In a quiet and semi-controversial move, Syracuse Mayor Stephanie Miner has bolstered her public relations team by hiring a pricey political consultant in response to an ongoing dispute over the Syracuse Inner Harbor.
According to Syracuse.com, renowned Democratic adviser Sherman Jewett, 44, began working as a part-time consultant to the city in January. His new role helps to fill the void left by the retirement of Tim Carroll, former director of mayoral initiatives for Miner’s administration.
Jewett is working remotely from Albany on an as-needed basis at a handsome rate of $175 per hour. While Jewett is widely respected in New York politics, his hiring was essentially kept secret for several months.
Even city hall members were unaware of Jewett’s role until just recently, partly because Miner offered him a contract through an obscure arm of city government called the Syracuse Urban Renewal Agency.
About 39% of part-time employees have access to retirement benefits, and though Jewett will not be eligible for such perks, many are still upset with his substantial pay rate. However, his hourly rate will still cost the city less than Tim Carroll’s former salary, which reached roughly $94,000 plus benefits before his retirement.
Alexander Marion, Mayor Miner’s press secretary, dismissed accusations of secrecy on behalf of the mayor by claiming that the Urban Renewal Agency “enabled us to hire a consultant in an expedient, efficient manner.” Had Miner sought a standard city contract, the hiring would have been subject to approval by the Common synthroid Council.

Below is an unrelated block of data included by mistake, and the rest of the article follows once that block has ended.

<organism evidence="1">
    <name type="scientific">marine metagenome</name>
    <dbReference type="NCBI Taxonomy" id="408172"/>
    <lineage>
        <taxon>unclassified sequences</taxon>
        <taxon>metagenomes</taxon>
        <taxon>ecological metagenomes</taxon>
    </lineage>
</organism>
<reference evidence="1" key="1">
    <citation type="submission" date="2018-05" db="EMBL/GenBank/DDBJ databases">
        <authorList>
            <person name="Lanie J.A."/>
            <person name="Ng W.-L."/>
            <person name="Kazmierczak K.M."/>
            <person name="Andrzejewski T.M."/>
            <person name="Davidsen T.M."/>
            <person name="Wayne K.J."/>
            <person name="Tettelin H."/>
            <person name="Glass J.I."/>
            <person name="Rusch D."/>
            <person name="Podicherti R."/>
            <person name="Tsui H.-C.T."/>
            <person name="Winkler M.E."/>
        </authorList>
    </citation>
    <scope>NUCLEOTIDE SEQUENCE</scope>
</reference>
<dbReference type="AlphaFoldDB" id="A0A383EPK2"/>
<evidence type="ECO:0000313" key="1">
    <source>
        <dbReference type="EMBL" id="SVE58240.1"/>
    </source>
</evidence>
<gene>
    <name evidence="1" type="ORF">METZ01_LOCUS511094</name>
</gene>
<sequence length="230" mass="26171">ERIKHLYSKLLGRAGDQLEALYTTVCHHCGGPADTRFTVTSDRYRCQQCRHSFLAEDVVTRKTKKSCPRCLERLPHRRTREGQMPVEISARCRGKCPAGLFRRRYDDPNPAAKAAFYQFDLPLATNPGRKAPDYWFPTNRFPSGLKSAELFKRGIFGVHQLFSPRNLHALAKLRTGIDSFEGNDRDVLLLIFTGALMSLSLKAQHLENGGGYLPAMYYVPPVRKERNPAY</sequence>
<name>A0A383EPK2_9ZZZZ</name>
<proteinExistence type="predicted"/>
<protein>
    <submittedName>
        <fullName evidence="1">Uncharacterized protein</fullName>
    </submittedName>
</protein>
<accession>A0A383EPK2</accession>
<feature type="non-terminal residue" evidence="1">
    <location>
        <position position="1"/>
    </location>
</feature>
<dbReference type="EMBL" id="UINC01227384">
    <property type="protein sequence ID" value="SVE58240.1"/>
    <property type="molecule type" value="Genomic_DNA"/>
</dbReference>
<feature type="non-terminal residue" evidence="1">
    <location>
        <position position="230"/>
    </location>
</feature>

“While the vacancy created as the result of Tim Carroll’s retirement remains unfilled, the city has — as an interim solution — contracted with an experienced outside communications specialist at a significant savings,” Marion added.
Many believe that Mayor Miner is seeking guidance from Jewett to help resolve an ongoing dispute between Syracuse City Hall and Onondaga County Officials over the stalled development of the Syracuse Inner Harbor.
As CNYVision.com previously reported, Mayor Miner hired COR Development to establish a waterfront neighborhood on the harbor in 2012 for $350 million. In December, Miner sued the company after it allegedly circumvented the city to obtain tax breaks for the project.
Now, Steve Aiello, president of COR Development, has accused Mayor Miner and two city councilors of lying in court documents, asserting that his company was always forthright about its willingness to seek tax breaks for the development.
Jewett, who spent 13 years working in the New York State Assembly, is expected to help ease tensions between Mayor Miner and her detractors. In his most recent role, Jewett held a $150,000-a-year full-time position as vice chancellor for communications at the State University of New York.
Many people seem to have lost faith in Mayor Miner as a result of the Inner Harbor dispute, but local pundits fully expect Jewett’s hiring to improve communication between the city and its residents.